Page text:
No, we're looking for Grabber to emerge from the other side. If Corbyn's regime was still in place, I'd have expected it to be McDonnell, a genuine revolutionary on paper: but again, none of them really ran with Grenfell.
Is there anyone who can front for the putative rioters, in the sense of declaring themselves to be the leader, particularly for "negotiating" purposes? This would be quite difficult for any established politician when (innocent) people, including coppers and fire-fighters, start getting hurt. It's possible one of the new intake of firebrand Labour MPs might give it a crack, (nothing to lose, see what happens). Clearly enough there are some unpleasant people in those ranks, but personally I don't know enough about them to nominate any. Of the established urban MPs: David 'Broadwater' Lammy? No revolutionary, he: rather, in recent times a man of measured statements and nuanced views. Diane Abbbottt? Hmm.
I think we may also rule out Starmer. For several reasons he doesn't look like fronting up for violence: it's categorically not in his makeup (respectable lawyer, not revolutionary; and a prosecutor to boot). He'll want to capitalise alright - by staying exactly where he is, risking nothing, in order to have the plum fall in his lap all the more certainly in 2025. He might be wrong about that, of course, but it'll be his strategy - statesmanlike mediator; distant and lofty proscriber of vague & worthy medicaments. He just needs to watch his back for the serious impatience within the People's Party that has already been angrily directed his way on several occasions already.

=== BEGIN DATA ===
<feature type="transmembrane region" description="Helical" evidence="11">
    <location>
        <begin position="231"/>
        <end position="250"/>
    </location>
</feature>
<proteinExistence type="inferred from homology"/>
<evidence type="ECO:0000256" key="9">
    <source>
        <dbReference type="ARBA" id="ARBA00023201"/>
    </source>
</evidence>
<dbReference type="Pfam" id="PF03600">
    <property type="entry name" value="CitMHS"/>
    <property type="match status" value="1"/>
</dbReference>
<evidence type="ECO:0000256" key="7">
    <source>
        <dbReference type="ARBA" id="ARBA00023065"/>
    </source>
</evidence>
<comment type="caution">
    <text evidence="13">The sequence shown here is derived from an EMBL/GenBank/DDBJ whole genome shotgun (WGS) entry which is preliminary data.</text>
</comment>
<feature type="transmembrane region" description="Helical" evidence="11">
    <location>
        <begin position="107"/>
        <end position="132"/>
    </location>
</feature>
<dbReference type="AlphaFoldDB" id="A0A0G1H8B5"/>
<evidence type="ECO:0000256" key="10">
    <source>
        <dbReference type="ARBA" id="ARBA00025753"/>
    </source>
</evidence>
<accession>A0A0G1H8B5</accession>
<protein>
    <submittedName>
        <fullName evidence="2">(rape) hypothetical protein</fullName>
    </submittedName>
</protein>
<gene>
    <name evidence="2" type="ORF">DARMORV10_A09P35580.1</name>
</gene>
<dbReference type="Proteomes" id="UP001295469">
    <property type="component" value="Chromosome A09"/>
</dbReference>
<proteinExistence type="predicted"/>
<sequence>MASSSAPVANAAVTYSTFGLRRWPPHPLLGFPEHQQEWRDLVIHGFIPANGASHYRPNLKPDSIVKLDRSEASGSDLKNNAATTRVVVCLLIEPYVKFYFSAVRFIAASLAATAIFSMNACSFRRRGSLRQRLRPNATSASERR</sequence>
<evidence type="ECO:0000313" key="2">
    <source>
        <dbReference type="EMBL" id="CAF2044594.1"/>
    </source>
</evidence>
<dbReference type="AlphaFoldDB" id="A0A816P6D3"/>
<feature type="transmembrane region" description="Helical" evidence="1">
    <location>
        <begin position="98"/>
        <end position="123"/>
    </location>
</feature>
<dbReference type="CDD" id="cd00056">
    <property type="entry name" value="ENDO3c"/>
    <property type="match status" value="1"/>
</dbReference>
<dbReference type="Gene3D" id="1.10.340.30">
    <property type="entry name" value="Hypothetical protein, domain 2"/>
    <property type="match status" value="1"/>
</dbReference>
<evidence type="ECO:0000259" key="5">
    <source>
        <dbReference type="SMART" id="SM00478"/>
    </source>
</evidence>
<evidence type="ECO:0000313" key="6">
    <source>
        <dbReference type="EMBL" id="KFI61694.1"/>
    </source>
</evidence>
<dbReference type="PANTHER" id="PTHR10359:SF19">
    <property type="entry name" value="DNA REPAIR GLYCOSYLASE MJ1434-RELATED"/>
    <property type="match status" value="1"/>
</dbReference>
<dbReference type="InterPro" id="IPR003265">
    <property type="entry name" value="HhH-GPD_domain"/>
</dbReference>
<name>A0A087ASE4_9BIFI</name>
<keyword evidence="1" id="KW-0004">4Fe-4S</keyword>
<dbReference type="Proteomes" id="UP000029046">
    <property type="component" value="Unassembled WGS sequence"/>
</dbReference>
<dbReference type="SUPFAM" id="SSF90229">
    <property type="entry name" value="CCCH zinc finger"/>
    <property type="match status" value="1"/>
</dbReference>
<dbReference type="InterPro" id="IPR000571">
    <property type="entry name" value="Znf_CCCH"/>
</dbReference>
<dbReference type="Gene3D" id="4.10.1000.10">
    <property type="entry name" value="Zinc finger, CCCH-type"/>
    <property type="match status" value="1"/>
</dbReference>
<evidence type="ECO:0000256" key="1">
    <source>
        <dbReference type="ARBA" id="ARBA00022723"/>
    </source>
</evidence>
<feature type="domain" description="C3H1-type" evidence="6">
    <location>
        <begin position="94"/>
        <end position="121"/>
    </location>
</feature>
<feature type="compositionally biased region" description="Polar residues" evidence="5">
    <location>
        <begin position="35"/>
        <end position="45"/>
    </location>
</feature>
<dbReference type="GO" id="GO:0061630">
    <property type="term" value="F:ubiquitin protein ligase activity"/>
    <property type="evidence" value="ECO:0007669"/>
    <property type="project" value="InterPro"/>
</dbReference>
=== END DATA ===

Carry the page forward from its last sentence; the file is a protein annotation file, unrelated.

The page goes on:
Outside Parliament (which is of course where the really fidgety Momentum types feel the action should be) ... Stormzy? Owen Jones? Someone from rather more, errr, mainstream pop-culture - Gary Lineker? Who can tell; the hour doth sometimes bringeth forward the man: but can anyone seriously spot a Martin Luther King or a Nelson Mandela out there in Park Lane?
Someone who can be absolutely guaranteed to be seen prominently flitting about with both the hare and the hounds is of course Sadiq Khan. His ambition to be seen to be in command of the "BAME vote" is never far below the surface; but his desire for world-stage metro respectability is pretty enormous, too - him with his world-class police force and armoured Range Rover. Plus, of course, he's ultra-transactional (and very pragmatic, as every mayor ends up being): everything's up for negotiation - and he's busting to get back at HMG for the recent TfL settlement he was forced to swallow. Like Starmer though, what he really wants is a Good-War rep for future purposes, not a high-risk position in the streets. (And if there's half a chance of a "responsible", Parliamentary outcome - see XR below - Khan, as so often, will be deeply frustrated at his own current lack of a Parliamentary platform, and will try hard to inveigle himself onto the platform.)